But De Foe has other heroes, besides Robinson Crusoe, whose fortunes we follow with breathless interest through a whole volume. One of these is Colonel Jack, a poor boy, deserted in infancy by heartless parents, and given over to a nurse, at whose death he is thrown helpless and alone on the streets of London. Without a roof over his head, he lives as he can, and thinks himself happy when, on a winter's night, he finds lodging in the warm ashes and cinders of a glass manufactory, where he finds a crowd of boys as wretched as himself, who come there to sleep. Here he meets with an older boy, a young pickpocket, precocious in crime, who undertakes to teach little Jack a trade by which he can live like a prince. There are few stories more touching than that of the poor boy's first beginnings in crime. It reminds me very much of the story of Oliver Twist, and his adventure with the Artful Dodger, in Charles Dickens's novel. But I shall let Jack tell a part of his story in his own words:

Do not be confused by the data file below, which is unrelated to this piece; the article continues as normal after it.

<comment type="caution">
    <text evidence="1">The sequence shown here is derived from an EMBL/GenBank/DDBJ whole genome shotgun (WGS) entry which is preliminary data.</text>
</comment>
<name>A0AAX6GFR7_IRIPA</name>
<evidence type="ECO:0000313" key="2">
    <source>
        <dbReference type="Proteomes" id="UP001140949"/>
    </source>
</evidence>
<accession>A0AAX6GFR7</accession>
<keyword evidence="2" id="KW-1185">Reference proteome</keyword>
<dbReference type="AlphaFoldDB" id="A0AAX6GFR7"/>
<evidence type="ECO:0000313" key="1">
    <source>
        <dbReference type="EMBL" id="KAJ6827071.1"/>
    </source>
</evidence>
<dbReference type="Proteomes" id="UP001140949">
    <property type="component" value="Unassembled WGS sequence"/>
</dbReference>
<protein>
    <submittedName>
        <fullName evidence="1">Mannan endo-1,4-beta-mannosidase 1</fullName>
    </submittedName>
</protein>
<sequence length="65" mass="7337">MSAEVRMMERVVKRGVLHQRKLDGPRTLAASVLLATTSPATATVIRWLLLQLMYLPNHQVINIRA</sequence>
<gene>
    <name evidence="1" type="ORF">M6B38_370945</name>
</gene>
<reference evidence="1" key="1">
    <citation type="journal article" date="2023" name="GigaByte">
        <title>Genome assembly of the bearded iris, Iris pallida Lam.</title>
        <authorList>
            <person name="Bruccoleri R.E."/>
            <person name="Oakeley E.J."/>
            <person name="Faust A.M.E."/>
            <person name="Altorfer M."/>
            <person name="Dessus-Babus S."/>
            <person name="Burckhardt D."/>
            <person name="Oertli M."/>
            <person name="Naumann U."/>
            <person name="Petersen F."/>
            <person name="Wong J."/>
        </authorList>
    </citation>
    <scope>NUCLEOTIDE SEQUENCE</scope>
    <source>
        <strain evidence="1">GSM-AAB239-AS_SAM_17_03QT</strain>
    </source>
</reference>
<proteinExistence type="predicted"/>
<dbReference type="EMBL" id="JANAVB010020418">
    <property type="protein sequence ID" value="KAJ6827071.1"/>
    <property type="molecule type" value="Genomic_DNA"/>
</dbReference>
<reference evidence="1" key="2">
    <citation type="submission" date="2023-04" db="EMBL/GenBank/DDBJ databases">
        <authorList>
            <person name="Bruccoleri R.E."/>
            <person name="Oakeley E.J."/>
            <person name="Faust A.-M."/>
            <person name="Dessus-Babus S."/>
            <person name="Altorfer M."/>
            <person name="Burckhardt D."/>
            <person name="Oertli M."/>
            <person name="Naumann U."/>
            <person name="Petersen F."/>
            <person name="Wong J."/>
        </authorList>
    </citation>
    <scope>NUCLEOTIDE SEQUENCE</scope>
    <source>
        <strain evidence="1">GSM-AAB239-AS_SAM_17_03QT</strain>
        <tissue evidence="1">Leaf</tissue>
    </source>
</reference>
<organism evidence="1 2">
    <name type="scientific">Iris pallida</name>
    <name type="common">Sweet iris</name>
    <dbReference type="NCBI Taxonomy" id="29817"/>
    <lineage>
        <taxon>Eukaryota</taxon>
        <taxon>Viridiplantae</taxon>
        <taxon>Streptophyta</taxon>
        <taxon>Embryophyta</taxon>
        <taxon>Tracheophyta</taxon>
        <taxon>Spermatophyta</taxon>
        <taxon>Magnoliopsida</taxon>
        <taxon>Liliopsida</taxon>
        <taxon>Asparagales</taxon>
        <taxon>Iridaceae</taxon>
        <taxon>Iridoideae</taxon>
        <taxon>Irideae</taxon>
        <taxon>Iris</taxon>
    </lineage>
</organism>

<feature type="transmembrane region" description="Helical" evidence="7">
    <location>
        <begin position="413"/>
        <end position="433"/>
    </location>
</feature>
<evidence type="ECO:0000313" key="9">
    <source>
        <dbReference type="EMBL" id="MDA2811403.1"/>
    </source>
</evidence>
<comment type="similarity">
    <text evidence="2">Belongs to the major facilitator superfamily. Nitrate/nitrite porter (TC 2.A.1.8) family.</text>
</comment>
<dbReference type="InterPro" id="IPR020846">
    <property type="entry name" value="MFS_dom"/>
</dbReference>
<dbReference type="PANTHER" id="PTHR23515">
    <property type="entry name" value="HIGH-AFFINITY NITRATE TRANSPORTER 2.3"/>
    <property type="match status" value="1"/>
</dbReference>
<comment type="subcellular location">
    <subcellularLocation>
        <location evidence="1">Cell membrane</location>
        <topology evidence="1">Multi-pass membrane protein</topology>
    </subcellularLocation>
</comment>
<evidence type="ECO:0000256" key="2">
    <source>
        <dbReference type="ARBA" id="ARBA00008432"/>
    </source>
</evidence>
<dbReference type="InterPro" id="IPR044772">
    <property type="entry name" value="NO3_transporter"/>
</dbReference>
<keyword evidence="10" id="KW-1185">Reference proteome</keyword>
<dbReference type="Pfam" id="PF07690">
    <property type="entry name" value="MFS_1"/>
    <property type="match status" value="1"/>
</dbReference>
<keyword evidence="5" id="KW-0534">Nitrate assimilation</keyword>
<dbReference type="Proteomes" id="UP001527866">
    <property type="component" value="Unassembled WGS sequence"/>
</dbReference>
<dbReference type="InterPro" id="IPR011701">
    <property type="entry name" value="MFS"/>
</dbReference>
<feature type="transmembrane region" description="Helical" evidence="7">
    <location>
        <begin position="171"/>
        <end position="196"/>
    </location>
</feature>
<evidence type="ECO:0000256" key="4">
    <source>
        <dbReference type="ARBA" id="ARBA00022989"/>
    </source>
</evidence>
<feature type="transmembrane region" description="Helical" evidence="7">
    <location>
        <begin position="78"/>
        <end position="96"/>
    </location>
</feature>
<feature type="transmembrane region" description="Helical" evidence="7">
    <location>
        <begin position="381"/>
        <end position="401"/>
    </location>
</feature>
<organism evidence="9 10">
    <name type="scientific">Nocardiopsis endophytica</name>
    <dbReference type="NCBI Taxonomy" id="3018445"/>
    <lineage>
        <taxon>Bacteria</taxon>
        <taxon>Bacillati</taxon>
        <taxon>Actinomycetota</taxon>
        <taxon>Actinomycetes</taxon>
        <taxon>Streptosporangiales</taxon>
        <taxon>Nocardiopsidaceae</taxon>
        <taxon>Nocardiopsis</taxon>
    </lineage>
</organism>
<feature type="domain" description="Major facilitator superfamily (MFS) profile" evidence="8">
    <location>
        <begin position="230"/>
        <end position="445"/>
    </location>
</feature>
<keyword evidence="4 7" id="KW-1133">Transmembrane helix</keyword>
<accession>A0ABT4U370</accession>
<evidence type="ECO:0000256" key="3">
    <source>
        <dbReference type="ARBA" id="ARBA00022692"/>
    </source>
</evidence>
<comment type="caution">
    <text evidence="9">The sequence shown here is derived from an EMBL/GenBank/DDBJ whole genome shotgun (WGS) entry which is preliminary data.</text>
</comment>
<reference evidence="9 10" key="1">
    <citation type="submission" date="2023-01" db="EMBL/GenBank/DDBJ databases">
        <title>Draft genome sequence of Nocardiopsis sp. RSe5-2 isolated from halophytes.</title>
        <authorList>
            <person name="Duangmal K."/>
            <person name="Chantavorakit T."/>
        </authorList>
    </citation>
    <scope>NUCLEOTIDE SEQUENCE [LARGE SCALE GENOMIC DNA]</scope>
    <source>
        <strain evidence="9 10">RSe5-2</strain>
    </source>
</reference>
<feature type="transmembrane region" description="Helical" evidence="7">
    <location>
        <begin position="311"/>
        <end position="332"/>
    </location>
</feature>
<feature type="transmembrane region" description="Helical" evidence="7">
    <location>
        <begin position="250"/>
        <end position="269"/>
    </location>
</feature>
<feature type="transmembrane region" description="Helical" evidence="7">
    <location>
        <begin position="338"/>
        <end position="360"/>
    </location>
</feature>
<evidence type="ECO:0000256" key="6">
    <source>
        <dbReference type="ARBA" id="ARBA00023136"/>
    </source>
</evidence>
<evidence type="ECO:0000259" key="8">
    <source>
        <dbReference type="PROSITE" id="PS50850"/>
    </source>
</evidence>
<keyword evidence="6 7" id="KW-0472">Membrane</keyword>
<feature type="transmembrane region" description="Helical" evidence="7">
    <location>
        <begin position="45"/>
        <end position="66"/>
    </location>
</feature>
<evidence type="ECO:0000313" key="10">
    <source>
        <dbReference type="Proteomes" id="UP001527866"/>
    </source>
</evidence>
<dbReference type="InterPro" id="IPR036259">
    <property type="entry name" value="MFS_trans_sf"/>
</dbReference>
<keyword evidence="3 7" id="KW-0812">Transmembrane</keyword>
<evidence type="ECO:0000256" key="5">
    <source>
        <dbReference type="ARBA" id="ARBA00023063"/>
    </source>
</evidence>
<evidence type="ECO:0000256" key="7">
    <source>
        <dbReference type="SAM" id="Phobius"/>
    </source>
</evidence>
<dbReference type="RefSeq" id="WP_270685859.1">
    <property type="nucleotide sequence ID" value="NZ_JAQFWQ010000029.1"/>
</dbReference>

COLONEL JACK'S FIRST EXPERIENCE IN CRIME.
“Well, upon the persuasions of this lad, I walked out with him, a poor innocent boy, and (as I remember my very thoughts perfectly well) I had no evil in my intentions. I had never stolen anything in my life; and if a goldsmith had left me in his shop with heaps of money strewed all round me, and bade me look after it, I should not have touched it, I was so honest; but the subtle tempter baited his hook for me, as I was a child, in a manner suitable to my childishness, for I never took this picking
of pockets to be dishonesty; but, as I have said before, I looked on it as a kind of trade that I was to be bred up to, and so I entered upon it till I became hardened in it beyond the power of retreating; and thus I was made a thief involuntarily, and went on a length that few boys do without coming to the common period of that kind of life, I mean to the transport-ship or to the gallows.